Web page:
CBP Ensures Valentine’s Day Flowers Are Pest-free
EL PASO, Texas – In the days leading to Valentine’s Day, U.S. Customs and Border Protection’s highly trained agriculture specialists ensure that plant diseases and plant pests are detected and stopped from being introduced into the United States where they could cause harm.
At international ports of entry, land borders and mail facilities, CBP agriculture specialists are the front line in the fight against the introduction of harmful insects and diseases into the United States.
“CBP agriculture specialists prevent potentially harmful plant pests and foreign animal diseases from entering the U.S. every day,” said CBP El Paso Director of Field Operations Hector Mancha. “The work they do is important.”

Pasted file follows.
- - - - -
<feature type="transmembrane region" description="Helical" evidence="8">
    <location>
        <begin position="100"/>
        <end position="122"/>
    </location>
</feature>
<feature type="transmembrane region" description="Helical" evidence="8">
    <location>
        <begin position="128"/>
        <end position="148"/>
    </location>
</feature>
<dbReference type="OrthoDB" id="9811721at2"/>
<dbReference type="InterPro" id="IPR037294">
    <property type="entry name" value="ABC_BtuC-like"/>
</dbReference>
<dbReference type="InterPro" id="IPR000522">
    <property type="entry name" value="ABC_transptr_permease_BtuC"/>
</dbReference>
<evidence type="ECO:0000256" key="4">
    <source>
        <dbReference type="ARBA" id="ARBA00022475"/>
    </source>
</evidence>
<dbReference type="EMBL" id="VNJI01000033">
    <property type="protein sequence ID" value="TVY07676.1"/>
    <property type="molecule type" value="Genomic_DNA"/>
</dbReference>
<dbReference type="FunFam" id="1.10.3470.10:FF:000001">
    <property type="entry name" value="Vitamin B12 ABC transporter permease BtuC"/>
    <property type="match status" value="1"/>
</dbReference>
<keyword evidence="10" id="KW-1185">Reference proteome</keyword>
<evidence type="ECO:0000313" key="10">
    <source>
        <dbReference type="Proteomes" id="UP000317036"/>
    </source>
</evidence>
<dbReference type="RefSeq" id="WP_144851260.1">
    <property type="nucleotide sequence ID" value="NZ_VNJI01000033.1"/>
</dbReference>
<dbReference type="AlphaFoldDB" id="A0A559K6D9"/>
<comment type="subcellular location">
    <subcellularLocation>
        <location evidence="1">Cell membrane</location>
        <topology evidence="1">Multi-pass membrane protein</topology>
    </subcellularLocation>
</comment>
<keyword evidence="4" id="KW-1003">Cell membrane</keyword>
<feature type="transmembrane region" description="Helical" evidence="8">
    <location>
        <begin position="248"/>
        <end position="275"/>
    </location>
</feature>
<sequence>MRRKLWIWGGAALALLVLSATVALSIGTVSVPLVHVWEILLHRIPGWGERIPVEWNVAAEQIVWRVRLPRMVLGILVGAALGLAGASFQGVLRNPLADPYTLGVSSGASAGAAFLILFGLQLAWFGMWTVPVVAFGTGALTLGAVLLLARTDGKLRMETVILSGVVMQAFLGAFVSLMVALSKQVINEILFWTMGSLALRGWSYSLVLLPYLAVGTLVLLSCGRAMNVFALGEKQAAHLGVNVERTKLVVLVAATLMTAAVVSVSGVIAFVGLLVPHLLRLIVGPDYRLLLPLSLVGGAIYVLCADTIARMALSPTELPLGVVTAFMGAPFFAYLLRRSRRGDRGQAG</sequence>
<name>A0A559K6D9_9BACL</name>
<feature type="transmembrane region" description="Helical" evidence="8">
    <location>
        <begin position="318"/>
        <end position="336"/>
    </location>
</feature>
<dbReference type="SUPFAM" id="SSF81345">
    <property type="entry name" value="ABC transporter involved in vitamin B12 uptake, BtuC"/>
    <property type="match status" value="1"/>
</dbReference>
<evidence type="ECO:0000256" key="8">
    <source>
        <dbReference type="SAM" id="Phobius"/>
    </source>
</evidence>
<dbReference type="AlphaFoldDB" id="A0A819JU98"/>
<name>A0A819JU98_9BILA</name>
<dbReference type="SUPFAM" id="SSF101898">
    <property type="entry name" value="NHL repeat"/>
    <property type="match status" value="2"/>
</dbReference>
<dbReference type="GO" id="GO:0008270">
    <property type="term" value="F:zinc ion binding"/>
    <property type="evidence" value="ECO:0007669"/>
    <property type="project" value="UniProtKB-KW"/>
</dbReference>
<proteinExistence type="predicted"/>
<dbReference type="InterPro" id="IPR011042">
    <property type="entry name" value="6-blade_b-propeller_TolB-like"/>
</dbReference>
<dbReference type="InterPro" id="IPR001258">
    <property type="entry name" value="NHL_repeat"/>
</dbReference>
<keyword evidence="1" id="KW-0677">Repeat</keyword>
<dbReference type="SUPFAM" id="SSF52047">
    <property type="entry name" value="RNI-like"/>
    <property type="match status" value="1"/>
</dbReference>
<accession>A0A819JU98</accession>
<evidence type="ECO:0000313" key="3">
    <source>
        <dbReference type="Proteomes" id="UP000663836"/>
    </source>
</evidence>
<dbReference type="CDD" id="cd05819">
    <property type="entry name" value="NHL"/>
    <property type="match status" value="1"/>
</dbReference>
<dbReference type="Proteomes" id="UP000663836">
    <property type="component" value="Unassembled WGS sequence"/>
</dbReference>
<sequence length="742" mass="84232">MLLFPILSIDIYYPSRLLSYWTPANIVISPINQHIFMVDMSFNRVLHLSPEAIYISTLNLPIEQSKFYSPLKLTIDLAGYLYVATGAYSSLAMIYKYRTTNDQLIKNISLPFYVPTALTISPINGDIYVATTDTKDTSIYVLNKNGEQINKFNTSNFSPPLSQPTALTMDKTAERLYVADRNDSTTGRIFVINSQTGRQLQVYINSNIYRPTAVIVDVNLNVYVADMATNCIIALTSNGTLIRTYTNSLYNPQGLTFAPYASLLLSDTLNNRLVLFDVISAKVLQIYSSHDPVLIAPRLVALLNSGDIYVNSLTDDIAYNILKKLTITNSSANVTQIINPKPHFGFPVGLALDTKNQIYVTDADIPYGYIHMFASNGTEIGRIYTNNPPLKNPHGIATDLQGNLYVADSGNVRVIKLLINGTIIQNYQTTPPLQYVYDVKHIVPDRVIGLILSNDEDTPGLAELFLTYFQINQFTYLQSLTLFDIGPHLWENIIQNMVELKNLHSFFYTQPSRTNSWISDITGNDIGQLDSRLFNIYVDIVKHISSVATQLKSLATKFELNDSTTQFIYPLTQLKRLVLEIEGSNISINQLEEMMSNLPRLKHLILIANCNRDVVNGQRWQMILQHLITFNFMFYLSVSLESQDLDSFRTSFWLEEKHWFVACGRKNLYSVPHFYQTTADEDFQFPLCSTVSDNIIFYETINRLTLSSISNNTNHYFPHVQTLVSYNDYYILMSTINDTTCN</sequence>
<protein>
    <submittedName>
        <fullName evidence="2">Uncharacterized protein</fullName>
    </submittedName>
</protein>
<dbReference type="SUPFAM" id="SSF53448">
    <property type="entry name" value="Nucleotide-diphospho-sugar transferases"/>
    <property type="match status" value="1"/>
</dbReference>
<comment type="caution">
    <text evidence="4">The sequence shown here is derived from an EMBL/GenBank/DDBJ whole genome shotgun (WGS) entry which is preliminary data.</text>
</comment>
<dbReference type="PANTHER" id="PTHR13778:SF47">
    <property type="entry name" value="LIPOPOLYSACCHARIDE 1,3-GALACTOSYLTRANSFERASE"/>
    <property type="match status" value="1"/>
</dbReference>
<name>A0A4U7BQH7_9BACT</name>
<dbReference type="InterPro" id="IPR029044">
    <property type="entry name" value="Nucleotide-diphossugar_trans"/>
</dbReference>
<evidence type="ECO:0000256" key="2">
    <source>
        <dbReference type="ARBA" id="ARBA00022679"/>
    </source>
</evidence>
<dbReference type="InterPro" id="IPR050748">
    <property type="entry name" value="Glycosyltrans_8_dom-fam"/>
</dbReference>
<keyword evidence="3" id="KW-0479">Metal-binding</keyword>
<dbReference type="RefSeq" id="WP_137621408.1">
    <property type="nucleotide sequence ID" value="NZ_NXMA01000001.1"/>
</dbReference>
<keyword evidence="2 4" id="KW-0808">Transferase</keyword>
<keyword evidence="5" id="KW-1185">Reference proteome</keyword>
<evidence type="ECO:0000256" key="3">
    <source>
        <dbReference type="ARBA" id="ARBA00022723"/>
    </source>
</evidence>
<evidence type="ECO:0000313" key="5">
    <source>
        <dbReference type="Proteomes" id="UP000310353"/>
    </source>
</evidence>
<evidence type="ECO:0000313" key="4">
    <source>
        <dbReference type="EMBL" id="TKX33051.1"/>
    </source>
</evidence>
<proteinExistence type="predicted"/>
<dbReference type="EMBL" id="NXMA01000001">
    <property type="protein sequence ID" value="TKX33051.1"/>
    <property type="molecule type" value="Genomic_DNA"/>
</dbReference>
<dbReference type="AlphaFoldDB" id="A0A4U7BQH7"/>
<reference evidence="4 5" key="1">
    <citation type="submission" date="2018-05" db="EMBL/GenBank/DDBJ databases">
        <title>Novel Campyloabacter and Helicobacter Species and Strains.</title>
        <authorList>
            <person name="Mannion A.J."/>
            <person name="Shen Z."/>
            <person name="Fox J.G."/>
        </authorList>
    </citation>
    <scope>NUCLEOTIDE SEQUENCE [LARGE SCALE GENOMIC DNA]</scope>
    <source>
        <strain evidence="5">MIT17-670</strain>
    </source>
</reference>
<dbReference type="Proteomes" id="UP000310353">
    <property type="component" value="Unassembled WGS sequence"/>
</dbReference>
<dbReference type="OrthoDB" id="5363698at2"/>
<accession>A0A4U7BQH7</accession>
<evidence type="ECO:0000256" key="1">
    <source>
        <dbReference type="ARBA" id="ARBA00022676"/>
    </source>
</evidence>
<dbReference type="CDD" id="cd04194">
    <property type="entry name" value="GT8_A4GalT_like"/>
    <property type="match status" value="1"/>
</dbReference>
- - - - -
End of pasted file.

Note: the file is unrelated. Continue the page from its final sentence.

At El Paso area ports of entry, the most commonly prohibited flowers and plant materials are chrysanthemums, gladiolas, and choisya (an ornamental filler). These items are not allowed to enter the U.S. from Mexico because they are known to harbor harmful pests and disease.
Individuals purchasing floral arrangements in Mexico for transport to the U.S. should advise their florist so prohibited plant species will not be used in the arrangement. Port of El Paso CBP agriculture specialists performing agriculture exams recorded a total of 46,107 quarantine material interceptions and 2,300 pest interceptions during fiscal year 2016.
Additional photos of cut flower inspections are available on the CBP Flickr website.
U.S. Customs and Border Protection is the unified border agency within the Department of Homeland Security charged with the management, control and protection of our nation's borders at and between the official ports of entry. CBP is charged with keeping terrorists and terrorist weapons out of the country while enforcing hundreds of U.S. laws.